Cancelled Concerts Still Appear For Sale On Ticketmaster Portals Cancelled Concerts Still Appear For Sale On Ticketmaster Portals
Ticketmaster has continued to come under fire as the ongoing pandemic has impacted much of its business. Despite widespread concert postponements and cancellations, Canadian... Cancelled Concerts Still Appear For Sale On Ticketmaster Portals

Ticketmaster has continued to come under fire as the ongoing pandemic has impacted much of its business. Despite widespread concert postponements and cancellations, Canadian consumers still had access to tickets for impacted events as sales listings had not been removed from the Ticketmaster-owned Ticketweb, among other portals.

A slew of springtime concerts in Toronto and Vancouver that are no longer taking place as scheduled remained for sale on Ticketweb this week, according to the Canadian Press. Tickets for postponed events were also listed on StubHub and Ticketleader with reportedly no indication that the event had been changed. The listings have since been removed, though Ticketmaster has not commented on the issue.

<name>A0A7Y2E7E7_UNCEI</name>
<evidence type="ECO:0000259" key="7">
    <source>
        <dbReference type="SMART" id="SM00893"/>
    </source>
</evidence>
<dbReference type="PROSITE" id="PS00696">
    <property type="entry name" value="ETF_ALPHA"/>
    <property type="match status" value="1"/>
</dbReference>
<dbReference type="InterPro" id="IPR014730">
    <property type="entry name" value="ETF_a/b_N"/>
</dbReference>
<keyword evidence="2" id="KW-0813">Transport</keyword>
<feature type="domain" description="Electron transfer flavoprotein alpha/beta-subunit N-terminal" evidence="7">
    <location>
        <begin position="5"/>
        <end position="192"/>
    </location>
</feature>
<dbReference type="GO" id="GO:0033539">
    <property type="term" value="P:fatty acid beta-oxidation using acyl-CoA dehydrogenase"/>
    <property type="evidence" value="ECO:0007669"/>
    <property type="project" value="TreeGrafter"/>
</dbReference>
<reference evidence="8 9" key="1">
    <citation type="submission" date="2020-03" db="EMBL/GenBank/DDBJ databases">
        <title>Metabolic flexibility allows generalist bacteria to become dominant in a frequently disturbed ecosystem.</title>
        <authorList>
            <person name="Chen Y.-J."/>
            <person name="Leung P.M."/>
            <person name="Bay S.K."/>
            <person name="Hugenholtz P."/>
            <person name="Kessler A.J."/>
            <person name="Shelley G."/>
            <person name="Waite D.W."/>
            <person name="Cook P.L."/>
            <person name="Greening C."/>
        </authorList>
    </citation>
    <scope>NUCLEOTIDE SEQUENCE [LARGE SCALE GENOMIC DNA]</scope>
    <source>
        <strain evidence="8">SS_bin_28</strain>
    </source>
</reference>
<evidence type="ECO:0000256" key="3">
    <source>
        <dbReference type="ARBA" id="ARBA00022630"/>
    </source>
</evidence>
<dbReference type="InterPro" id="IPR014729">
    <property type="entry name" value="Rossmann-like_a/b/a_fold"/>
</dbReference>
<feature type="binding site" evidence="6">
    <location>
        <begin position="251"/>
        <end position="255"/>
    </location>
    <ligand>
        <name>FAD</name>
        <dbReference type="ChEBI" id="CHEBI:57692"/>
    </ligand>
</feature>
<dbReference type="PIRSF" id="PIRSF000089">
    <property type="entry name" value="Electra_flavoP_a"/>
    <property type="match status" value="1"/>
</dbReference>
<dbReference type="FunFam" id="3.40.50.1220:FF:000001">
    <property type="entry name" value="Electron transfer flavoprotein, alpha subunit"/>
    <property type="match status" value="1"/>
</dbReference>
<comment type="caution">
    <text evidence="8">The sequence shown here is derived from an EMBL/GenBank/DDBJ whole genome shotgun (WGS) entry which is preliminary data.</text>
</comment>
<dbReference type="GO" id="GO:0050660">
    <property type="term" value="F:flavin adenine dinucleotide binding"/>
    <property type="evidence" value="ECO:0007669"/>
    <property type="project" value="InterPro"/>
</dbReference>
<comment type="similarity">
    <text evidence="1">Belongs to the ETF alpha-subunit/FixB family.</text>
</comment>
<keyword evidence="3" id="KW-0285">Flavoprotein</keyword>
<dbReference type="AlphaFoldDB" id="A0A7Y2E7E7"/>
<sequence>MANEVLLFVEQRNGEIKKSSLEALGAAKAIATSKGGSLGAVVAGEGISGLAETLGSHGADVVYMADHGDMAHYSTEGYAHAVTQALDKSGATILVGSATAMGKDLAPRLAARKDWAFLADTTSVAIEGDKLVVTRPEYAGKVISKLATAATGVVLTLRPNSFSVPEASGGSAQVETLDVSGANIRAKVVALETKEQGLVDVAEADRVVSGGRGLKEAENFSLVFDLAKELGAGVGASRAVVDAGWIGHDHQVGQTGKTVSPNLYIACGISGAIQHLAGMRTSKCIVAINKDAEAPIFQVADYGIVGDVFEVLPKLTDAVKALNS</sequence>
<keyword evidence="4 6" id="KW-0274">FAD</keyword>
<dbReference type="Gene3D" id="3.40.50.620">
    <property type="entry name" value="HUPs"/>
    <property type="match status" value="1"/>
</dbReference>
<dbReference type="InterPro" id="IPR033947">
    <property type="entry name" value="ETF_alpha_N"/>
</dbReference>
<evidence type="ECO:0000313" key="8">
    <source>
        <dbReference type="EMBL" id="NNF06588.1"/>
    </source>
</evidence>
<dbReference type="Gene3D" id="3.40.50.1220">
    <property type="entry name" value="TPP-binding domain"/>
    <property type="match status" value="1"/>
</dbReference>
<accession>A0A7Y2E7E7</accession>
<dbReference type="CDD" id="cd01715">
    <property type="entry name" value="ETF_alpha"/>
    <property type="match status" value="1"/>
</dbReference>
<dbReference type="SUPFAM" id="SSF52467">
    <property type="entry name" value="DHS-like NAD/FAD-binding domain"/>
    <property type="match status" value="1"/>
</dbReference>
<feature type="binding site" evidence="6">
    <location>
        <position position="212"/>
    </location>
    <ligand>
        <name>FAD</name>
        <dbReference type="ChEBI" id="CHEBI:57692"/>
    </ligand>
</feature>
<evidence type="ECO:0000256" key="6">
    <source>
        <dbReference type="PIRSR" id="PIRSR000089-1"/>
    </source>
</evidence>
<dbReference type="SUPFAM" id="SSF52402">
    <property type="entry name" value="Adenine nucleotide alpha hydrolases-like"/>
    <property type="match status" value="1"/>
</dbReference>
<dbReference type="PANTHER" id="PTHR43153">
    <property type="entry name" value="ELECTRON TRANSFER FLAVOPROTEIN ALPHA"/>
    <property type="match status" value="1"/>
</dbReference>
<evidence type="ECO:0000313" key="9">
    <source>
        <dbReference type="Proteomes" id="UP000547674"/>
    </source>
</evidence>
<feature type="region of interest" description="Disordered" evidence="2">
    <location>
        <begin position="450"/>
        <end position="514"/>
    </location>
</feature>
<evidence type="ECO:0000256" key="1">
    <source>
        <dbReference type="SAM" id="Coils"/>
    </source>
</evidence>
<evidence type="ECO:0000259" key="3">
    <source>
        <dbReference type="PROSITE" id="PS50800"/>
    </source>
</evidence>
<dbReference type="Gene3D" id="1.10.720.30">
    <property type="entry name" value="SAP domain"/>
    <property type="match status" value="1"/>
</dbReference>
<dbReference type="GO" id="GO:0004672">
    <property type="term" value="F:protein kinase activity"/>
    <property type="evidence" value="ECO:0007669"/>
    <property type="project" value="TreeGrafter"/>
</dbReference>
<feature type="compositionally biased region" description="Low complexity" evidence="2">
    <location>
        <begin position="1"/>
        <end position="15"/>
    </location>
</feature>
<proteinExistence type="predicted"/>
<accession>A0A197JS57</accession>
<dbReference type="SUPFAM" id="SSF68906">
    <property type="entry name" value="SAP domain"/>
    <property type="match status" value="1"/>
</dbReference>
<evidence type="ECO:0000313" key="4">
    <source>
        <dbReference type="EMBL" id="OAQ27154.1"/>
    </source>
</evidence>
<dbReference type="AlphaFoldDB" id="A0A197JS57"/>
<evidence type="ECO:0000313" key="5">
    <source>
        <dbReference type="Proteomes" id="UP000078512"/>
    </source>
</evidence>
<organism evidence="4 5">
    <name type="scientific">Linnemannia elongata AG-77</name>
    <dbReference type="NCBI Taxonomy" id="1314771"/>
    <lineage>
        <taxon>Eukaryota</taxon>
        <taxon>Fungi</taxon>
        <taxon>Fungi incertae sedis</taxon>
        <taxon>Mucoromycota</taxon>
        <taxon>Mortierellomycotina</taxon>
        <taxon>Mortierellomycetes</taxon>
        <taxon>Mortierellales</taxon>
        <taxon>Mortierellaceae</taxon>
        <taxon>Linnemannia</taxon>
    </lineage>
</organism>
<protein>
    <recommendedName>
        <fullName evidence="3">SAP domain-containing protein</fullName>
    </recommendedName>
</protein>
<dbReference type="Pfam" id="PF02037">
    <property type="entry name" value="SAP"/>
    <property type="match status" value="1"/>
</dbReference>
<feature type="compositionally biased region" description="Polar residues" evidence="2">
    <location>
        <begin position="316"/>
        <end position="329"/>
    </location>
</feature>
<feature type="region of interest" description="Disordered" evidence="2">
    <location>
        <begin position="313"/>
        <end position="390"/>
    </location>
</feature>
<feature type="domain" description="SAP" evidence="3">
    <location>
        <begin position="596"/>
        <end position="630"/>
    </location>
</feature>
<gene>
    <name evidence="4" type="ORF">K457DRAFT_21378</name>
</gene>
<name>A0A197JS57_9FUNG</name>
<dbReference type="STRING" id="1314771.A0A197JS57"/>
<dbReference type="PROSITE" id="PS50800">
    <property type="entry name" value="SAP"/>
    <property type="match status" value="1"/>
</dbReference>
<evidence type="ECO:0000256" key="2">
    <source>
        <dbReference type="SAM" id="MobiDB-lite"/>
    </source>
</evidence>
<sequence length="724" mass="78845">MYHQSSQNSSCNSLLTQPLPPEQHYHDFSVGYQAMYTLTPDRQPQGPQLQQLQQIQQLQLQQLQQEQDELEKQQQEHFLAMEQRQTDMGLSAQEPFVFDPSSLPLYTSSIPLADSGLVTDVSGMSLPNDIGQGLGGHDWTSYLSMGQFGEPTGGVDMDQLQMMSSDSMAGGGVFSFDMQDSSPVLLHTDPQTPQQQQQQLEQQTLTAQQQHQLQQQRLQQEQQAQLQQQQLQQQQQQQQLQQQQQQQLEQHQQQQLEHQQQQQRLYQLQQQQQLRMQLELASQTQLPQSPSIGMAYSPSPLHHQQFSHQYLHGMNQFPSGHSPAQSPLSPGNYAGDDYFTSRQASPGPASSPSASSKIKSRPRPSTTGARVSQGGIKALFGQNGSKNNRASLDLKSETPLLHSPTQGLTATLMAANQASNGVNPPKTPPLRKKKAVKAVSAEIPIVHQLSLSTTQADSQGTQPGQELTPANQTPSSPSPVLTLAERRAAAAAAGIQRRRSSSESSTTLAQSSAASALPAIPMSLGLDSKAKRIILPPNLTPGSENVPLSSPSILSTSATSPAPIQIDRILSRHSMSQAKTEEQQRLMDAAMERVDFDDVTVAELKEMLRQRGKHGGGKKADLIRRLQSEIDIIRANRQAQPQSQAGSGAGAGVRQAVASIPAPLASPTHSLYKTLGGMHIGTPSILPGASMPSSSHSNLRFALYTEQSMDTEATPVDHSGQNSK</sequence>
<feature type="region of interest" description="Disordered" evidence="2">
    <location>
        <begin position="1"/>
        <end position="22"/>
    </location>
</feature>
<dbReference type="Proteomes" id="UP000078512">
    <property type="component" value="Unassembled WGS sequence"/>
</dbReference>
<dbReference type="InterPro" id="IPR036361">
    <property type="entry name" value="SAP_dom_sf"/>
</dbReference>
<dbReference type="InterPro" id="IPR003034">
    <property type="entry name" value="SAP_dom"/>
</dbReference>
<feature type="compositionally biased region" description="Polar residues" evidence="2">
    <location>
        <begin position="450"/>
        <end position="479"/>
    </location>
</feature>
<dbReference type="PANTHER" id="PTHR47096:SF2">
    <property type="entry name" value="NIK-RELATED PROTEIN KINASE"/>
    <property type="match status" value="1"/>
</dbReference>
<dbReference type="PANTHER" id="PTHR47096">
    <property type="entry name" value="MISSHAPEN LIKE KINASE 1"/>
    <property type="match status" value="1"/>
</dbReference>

The Canadian event confusion is the latest in a string of criticism to hit Ticketmaster in recent weeks. The site, along with parent company Live Nation, drew the ire of consumers and lawmakers alike for its now-defunct refund policy that only issued refunds for events that had been cancelled outright. Both U.S. and Canadian lawmakers called for revisions to the policy before Live Nation rolled out a new plan that will admit refunds for events that have confirmed make-up dates, though fans will only have a 30-day window to request a refund if their event was rescheduled.

“There are general laws to say that you cannot do deceptive practices where you know that you’re offering consumers a contract that you cannot deliver,” University of Victoria economics professor Pascal Courty told the Canadian Press. “Ticketmaster is creating a huge mess because once the event is cancelled, knowing how much you’re going to give back to these people, it’s going to be difficult.”

Consumers have expressed their frustrations across social media, with some even filing lawsuits against the company for its policy that alleges Ticketmaster holds profits on unused tickets. Two New Yorkers sued Live Nation, Ticketmaster, Major League Baseball and other partners in demand for refunds to games that are unplayed this spring due to the season’s delay. A California resident also filed a lawsuit regarding refunds for April Rage Against the Machine concerts that have been indefinitely postponed.